Keep in mind that a self-service solution that extends across multiple EMR systems will eventually need to reconcile patient identities, i.e. MRNs. No one wants to require a patient to create new accounts for each hospital they patronize. Many health systems are implementing EMPIs (Enterprise Master Patient Identifier) to manage this challenge. A patient experience that includes recognizing appointments, bills and completed forms across markets or regions needs to integrate with an existing EMPI to provide a universal identifier, process merges for multiple records and expunges duplicates. Additionally, using the EMPI ensures patient data accuracy and consistency across the locations within the health system.
Ensure administration and leadership has access to dashboard reports with aggregated metrics providing visibility to daily operations and long-term trends. Reporting tools quantifies trends that are usually the “gut feel” of revenue cycle managers and patient access directors. Operational reports that can support decisions on, for example, staff allocation depending on the varying volume trends by time of day or day of the week or incentives to offer to patients to encourage POS collections.
When there are greater efficiencies, they’re felt by both administrators and patients. After implementing tablets for forms management, one hospital system took check-in from 12 minutes to 4. In other locations, this reduction in wait times has been attributed to a sharp increase in patient satisfaction.
Tablets also afford staff the opportunity to modify the digital workflow on the fly and gather appointment-specific information. Even the most basic question, “Are you here for a scheduled appointment or are you here as a walk-in?” can allow healthcare facilities to optimize their patient flow. Now, if you take it a step further and ask questions like, “What are your symptoms? What is your pain level? Have you traveled abroad recently?” healthcare facilities really have the opportunity to prioritize patients- correctly and discreetly. Dynamic electronic form design allows health systems to design the forms to meet the clinical requirements of the patient population improving operational efficiency and improving patient satisfaction.
Understanding that required work on beta locations navigating integration and design challenges can and will in the months and years ahead deliver quantifiable ROI. Enterprise health systems with multiple instances on the same EMR vendors who have planned appropriately to map out effective delivery and implementation will realize the target operational efficiency goals.
The healthcare industry is undergoing a radical transformation, powered by increasingly adamant customer expectations and a fundamental shift in payment and reimbursement structures. The transition from volume-based to value-based care will require more significant changes than just administration and billing, it will mean an entirely new paradigm for how healthcare is conceived, delivered and measured. Despite these challenges, it also presents an opportunity to refocus attention on the people served and work toward the health and wellness of our communities. The focus on operational efficiency and patient engagement fosters a comprehensive approach to engaging with empowered consumers as partners rather than recipients. Leading health systems have identified this predicament on their own as well and are investing in integrated tablet solutions that will drive operational efficiency and improved patient engagement. With a strategic application of value-add technologies, these healthcare systems can realize significant gains in mobility, ubiquity and immediacy in the short term while laying the groundwork for long-term growth.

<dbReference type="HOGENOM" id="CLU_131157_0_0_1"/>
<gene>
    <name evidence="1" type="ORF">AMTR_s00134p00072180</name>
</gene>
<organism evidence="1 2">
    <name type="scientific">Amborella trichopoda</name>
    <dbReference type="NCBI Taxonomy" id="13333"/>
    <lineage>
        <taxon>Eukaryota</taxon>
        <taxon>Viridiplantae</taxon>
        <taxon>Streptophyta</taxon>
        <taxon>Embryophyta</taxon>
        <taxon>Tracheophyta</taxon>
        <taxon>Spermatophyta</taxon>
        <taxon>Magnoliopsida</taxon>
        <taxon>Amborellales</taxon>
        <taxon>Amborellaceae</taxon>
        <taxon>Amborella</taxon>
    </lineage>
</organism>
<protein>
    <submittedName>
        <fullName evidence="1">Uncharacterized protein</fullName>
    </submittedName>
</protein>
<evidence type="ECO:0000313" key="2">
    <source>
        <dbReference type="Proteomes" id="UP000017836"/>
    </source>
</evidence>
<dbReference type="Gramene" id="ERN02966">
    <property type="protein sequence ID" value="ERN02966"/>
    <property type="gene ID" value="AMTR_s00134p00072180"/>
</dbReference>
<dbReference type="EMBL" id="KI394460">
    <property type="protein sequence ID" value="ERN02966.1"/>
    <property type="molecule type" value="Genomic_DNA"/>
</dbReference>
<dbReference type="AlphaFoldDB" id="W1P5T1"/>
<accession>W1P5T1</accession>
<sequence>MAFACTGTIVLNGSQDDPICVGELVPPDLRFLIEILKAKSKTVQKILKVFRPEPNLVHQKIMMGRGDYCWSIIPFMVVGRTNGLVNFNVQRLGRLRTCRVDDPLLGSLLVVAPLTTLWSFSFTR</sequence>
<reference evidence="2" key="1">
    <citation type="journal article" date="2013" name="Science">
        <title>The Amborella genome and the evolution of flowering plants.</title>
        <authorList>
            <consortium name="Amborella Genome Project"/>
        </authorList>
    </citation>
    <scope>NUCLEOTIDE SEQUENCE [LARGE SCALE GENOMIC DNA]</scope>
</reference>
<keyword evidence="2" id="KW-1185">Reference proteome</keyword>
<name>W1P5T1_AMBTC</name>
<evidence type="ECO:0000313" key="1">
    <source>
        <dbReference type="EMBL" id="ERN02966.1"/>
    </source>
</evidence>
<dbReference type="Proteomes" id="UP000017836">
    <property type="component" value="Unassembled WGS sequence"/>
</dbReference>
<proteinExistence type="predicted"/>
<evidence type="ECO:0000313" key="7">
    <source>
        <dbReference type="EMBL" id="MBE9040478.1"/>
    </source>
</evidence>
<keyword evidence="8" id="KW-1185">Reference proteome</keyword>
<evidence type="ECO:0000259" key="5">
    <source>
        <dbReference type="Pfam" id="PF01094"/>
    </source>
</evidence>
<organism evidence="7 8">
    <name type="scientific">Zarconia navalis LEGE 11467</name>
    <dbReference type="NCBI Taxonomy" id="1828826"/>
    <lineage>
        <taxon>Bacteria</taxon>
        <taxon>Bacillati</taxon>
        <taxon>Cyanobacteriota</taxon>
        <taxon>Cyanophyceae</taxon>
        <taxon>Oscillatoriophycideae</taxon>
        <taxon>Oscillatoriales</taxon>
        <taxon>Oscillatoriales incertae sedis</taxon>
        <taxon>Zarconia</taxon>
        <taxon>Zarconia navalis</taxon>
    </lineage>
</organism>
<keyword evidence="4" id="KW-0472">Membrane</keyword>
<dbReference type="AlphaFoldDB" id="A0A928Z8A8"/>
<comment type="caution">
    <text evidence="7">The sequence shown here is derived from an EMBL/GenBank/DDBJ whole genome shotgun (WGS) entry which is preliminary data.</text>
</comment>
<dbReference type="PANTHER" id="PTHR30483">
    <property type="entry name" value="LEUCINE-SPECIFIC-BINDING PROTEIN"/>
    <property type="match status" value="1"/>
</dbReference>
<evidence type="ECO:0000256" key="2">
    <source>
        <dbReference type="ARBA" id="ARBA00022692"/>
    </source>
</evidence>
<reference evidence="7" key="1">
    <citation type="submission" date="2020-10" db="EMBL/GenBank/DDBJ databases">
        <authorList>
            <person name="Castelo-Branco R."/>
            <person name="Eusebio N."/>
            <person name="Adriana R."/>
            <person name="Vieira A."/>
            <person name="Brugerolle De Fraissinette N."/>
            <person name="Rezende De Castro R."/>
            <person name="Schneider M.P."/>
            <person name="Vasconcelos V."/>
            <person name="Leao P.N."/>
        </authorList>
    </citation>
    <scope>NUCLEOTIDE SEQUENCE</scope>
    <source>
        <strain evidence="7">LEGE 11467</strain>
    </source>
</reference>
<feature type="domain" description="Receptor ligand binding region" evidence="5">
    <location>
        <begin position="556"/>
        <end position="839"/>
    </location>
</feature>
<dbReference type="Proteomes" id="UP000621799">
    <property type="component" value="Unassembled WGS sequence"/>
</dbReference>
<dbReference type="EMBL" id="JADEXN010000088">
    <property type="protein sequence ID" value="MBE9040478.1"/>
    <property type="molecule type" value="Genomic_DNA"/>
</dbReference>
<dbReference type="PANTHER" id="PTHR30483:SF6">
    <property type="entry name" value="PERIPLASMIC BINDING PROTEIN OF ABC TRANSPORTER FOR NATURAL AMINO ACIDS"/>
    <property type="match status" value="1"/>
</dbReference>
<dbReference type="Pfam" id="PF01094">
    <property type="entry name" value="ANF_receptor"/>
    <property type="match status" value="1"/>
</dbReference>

About The Author
Deborah co-founded Vecna Technologies in 1998 with the goal of empowering humanity through transformative technologies. A recognized innovator, she has led her team in developing patient self-service, telepresence, and robotics solutions. Today, Deborah serves as the CEO for the Patient Solutions division of Vecna, with a primary focus on providing healthcare organizations with an integrated platform solution to remain competitive in a rapidly changing healthcare paradigm. The company’s platform gives patients and staff the tools to complete tasks across devices – whether online, onsite, or on the go. Deborah holds a master’s degree in Aerospace Engineering from the University of Maryland where she concentrated on robotics and human factors of space travel, including impact on human physiology and health maintenance. She also has a BS from MIT. She is mother to five active children and a SCUBA Master.